In addition, we are concerned that some short sellers may have made misrepresentations to their broker-dealers about their ownership of shares as an end run around Regulation SHO's locate requirement.[15] Some sellers have also misrepresented that their sales are long sales in order to circumvent Rule 105 of Regulation M,[16] which prohibits certain short sellers from purchasing securities in a secondary or follow-on offering.[17] Under Rule 200(g)(1) of Regulation SHO, “[a]n order to sell shall be marked “long” only if the seller is deemed to own the security being sold pursuant to paragraphs (a) through (f) of this section [18] and either: (i) The security to be delivered is in the physical possession or control of the broker or dealer; or (ii) it is reasonably expected that the security will be in the physical possession or control of the broker or dealer no later than the settlement of the transaction.” [19]

Under Regulation SHO, the executing or order-entry broker-dealer is responsible for determining whether there are reasonable grounds to believe that a security can be borrowed so that it can be delivered on the date delivery is due on a short sale, and whether a seller owns the security being sold and can reasonably expect that the security will be in the physical possession or control of the broker-dealer no later than settlement date for a long sale. However, a broker-dealer relying on a customer that makes misrepresentations about its locate source or ownership of shares may not receive shares when delivery is due. For example, sellers may be making misrepresentations to their broker-dealers about their locate sources or ownership of shares for securities that are very difficult or expensive to borrow. Such sellers may know that they cannot deliver securities by settlement date due to, for example, a limited number of shares being available to borrow or purchase, or they may not intend to obtain shares for timely delivery because the cost of borrowing or purchasing may be high. This result undermines the Commission's goal of addressing concerns related to “naked” short selling and extended fails to deliver.

B. Concerns About “Naked” Short Selling

We are concerned about persons that sell short securities and deceive specified persons about their intention or ability to deliver the securities in time for settlement, or deceive their broker-dealer about their locate source or ownership of shares, or otherwise engage in abusive “naked” short selling. Commission enforcement actions have contributed to our concerns about the extent of misrepresentations by short sellers about their locate sources and ownership of shares. For example, the Commission recently announced a settled enforcement action against hedge fund adviser Sandell Asset Management Corp. (“SAM”), its chief executive officer, and two employees in connection with allegedly (i) improperly marking some short sale orders “long” and (ii) misrepresenting to executing brokers that SAM personnel had located sufficient stock to borrow for short sale orders.[20]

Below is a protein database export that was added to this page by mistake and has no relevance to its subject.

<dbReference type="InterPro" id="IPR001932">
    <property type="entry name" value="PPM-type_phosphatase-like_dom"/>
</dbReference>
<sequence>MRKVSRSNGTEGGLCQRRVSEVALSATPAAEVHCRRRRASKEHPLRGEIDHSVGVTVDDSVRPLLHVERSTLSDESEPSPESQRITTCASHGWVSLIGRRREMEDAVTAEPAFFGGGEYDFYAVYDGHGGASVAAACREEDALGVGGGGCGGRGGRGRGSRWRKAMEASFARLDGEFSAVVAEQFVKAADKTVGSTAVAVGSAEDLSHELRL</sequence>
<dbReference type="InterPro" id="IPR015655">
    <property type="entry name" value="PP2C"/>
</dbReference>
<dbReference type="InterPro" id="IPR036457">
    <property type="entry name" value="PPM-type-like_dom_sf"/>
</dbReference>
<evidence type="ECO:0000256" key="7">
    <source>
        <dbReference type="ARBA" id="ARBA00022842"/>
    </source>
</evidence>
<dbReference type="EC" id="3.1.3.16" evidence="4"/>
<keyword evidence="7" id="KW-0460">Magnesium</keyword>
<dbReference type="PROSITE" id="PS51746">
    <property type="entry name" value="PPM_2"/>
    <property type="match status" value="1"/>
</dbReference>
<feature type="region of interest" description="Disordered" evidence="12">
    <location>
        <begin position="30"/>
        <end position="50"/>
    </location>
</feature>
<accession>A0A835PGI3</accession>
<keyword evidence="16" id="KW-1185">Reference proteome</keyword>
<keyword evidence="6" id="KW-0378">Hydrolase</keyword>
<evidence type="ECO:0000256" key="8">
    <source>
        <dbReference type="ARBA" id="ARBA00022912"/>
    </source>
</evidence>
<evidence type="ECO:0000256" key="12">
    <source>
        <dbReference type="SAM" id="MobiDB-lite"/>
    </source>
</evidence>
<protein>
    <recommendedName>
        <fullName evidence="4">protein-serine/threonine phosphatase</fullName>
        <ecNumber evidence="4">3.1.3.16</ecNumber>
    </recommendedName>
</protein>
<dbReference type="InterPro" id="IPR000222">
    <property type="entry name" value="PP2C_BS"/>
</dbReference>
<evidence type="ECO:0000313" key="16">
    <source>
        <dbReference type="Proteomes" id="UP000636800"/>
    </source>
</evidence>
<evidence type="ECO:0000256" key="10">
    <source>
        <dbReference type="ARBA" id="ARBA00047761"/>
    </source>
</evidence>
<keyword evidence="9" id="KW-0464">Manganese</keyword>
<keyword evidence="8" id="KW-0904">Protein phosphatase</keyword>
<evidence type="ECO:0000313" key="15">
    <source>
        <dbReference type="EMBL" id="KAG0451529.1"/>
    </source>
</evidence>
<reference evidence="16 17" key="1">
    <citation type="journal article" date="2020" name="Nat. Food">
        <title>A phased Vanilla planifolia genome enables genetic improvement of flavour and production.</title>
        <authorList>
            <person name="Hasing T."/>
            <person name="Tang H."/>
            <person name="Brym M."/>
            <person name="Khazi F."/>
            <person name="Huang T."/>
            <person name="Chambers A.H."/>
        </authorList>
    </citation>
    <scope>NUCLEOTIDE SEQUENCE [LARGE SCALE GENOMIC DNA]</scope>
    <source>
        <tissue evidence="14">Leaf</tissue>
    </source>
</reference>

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As we have stated previously, we are concerned that fails to deliver may have a negative effect on the market and shareholders.[21] For example, fails to deliver may deprive shareholders of the benefits of ownership, such as voting and lending.[22] In addition, where a seller of securities fails to deliver securities on settlement date, in effect the seller unilaterally converts a securities contract (which should settle within the standard three-day settlement period) into an undated futures-type contract, to which the buyer might not have agreed, or that might have been priced differently.[23] Moreover, sellers that fail to deliver securities on settlement date may be subject to fewer restrictions than sellers that are required to deliver the securities by settlement date, and such sellers may attempt to use this additional freedom to engage in trading activities that are designed to improperly depress the price of a security.[24] For example, by not borrowing securities and, therefore, not making delivery within the standard three-day settlement period, the seller does not incur the costs of borrowing.